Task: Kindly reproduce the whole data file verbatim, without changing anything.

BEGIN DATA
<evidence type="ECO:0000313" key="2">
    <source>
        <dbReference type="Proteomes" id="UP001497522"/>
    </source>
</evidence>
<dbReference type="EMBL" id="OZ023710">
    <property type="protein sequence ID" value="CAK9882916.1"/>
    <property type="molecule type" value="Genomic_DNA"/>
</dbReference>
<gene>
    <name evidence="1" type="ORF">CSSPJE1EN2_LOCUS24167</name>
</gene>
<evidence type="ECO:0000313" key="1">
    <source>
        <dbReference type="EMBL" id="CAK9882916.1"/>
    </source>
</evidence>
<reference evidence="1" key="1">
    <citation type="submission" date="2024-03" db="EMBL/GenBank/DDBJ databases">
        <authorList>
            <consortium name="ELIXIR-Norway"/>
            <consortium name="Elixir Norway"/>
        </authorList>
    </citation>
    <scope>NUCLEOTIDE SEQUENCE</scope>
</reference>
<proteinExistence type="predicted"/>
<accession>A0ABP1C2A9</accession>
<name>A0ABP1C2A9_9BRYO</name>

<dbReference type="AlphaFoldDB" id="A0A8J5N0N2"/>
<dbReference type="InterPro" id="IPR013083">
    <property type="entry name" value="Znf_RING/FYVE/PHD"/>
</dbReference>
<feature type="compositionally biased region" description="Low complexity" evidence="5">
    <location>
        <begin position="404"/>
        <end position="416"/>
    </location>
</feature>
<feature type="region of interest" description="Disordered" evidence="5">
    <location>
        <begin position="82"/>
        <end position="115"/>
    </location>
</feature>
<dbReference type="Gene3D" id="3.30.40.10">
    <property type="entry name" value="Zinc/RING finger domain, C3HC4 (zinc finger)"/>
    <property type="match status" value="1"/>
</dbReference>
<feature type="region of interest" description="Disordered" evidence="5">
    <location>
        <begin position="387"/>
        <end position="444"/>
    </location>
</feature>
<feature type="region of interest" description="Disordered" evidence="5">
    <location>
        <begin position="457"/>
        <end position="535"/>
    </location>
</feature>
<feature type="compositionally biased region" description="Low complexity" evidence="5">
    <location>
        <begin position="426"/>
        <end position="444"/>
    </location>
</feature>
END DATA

<evidence type="ECO:0000313" key="2">
    <source>
        <dbReference type="Proteomes" id="UP001497522"/>
    </source>
</evidence>
<dbReference type="EMBL" id="OZ023710">
    <property type="protein sequence ID" value="CAK9882916.1"/>
    <property type="molecule type" value="Genomic_DNA"/>
</dbReference>
<gene>
    <name evidence="1" type="ORF">CSSPJE1EN2_LOCUS24167</name>
</gene>
<evidence type="ECO:0000313" key="1">
    <source>
        <dbReference type="EMBL" id="CAK9882916.1"/>
    </source>
</evidence>
<reference evidence="1" key="1">
    <citation type="submission" date="2024-03" db="EMBL/GenBank/DDBJ databases">
        <authorList>
            <consortium name="ELIXIR-Norway"/>
            <consortium name="Elixir Norway"/>
        </authorList>
    </citation>
    <scope>NUCLEOTIDE SEQUENCE</scope>
</reference>
<proteinExistence type="predicted"/>
<accession>A0ABP1C2A9</accession>
<name>A0ABP1C2A9_9BRYO</name>

<dbReference type="AlphaFoldDB" id="A0A8J5N0N2"/>
<dbReference type="InterPro" id="IPR013083">
    <property type="entry name" value="Znf_RING/FYVE/PHD"/>
</dbReference>
<feature type="compositionally biased region" description="Low complexity" evidence="5">
    <location>
        <begin position="404"/>
        <end position="416"/>
    </location>
</feature>
<feature type="region of interest" description="Disordered" evidence="5">
    <location>
        <begin position="82"/>
        <end position="115"/>
    </location>
</feature>
<dbReference type="Gene3D" id="3.30.40.10">
    <property type="entry name" value="Zinc/RING finger domain, C3HC4 (zinc finger)"/>
    <property type="match status" value="1"/>
</dbReference>
<feature type="region of interest" description="Disordered" evidence="5">
    <location>
        <begin position="387"/>
        <end position="444"/>
    </location>
</feature>
<feature type="region of interest" description="Disordered" evidence="5">
    <location>
        <begin position="457"/>
        <end position="535"/>
    </location>
</feature>
<feature type="compositionally biased region" description="Low complexity" evidence="5">
    <location>
        <begin position="426"/>
        <end position="444"/>
    </location>
</feature>